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  • Front Port vs. Rear Port

    Porting a subwoofer box. Will run up to 120 Hz. Any major difference between porting from the front vs. porting from the back?

    Assuming the cabinets are kept roughly 6" off the wall.

    Would appreciate any comments. Thanks!

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    • #3
      Re: Front Port vs. Rear Port

      yes and no, part of it will depend on overall room placement. IMOE, crossing at 120hz tends to make the sub easy to localize, so I am generally more apt to fire the port and driver away from the listening area.
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      • #4
        Re: Front Port vs. Rear Port

        Originally posted by herb View Post
        Any major difference between porting from the front vs. porting from the back?
        One has the port on the front, one has it on the back.
        Assuming the cabinets are kept roughly 6" off the wall.
        With a 6" distance to the wall you should consider having the driver and port both facing the wall. The driver would gain some acoustic loading while above bandwidth harmonic content and port noise would be filtered.
        www.billfitzmaurice.com
        www.billfitzmaurice.info/forum

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        • #5
          Re: Front Port vs. Rear Port

          Originally posted by billfitzmaurice View Post
          One has the port on the front, one has it on the back.



          With a 6" distance to the wall you should consider having the driver and port both facing the wall. The driver would gain some acoustic loading while above bandwidth harmonic content and port noise would be filtered.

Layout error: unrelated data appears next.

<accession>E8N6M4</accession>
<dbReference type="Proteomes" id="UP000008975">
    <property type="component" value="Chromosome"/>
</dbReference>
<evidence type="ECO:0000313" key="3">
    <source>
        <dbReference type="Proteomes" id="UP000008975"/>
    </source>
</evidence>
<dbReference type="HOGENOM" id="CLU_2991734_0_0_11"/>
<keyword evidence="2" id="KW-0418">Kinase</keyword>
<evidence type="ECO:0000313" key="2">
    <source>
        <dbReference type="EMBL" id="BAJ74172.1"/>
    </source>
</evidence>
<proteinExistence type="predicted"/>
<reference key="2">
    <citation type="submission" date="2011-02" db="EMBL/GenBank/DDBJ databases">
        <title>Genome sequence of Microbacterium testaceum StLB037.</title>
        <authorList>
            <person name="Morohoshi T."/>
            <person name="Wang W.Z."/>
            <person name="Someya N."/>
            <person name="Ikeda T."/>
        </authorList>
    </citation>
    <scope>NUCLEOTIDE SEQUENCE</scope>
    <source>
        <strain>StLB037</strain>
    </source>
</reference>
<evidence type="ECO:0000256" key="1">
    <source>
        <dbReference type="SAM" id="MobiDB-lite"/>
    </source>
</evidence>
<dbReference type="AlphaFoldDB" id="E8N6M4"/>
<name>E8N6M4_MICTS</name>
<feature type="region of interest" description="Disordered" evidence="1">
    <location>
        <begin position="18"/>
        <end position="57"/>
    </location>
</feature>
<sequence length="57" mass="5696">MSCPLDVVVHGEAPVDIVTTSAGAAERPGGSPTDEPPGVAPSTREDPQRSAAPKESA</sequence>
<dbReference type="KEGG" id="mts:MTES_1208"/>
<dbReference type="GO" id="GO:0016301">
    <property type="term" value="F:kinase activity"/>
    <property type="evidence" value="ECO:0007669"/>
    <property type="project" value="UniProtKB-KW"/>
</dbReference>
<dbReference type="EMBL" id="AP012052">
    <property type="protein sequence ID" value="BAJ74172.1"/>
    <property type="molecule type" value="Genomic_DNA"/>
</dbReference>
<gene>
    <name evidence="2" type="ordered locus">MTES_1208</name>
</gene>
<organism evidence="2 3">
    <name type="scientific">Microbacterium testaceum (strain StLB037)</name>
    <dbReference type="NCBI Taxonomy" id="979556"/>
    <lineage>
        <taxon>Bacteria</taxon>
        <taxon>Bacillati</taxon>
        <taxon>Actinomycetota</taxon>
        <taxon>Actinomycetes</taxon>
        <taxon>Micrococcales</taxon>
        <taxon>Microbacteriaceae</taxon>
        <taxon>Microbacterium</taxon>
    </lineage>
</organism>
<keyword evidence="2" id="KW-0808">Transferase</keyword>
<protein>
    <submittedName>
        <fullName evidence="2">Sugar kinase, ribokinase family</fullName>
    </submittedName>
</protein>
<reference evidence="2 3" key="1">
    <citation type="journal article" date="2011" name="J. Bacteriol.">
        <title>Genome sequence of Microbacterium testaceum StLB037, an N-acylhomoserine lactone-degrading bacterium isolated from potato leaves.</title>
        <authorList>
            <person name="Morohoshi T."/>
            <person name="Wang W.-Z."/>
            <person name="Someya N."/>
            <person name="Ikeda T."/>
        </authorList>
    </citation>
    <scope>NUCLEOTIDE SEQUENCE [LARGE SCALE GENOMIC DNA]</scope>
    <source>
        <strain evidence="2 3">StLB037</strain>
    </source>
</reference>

I don't think I will go that route. Thanks though.

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          • #6
            Re: Front Port vs. Rear Port

            Originally posted by herb View Post
            I don't think I will go that route. Thanks though.
            Kids LOVE to shove stuff inside ports, IF they can see them.

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            • #7
              Re: Front Port vs. Rear Port

              I think in most cases having the vent on the same side as the driver will give tighter bass because there is less chance for phase differences between the driver and vent.

              Sometimes a rear vent may give you the room gain of the vent without the room gain of the driver. If your aiming for more low end and the tuning frequency is low enough, the wall or corner will reinforce the vent without making the lower midrange sound muddy. If vent freq. is too high this won't work as well.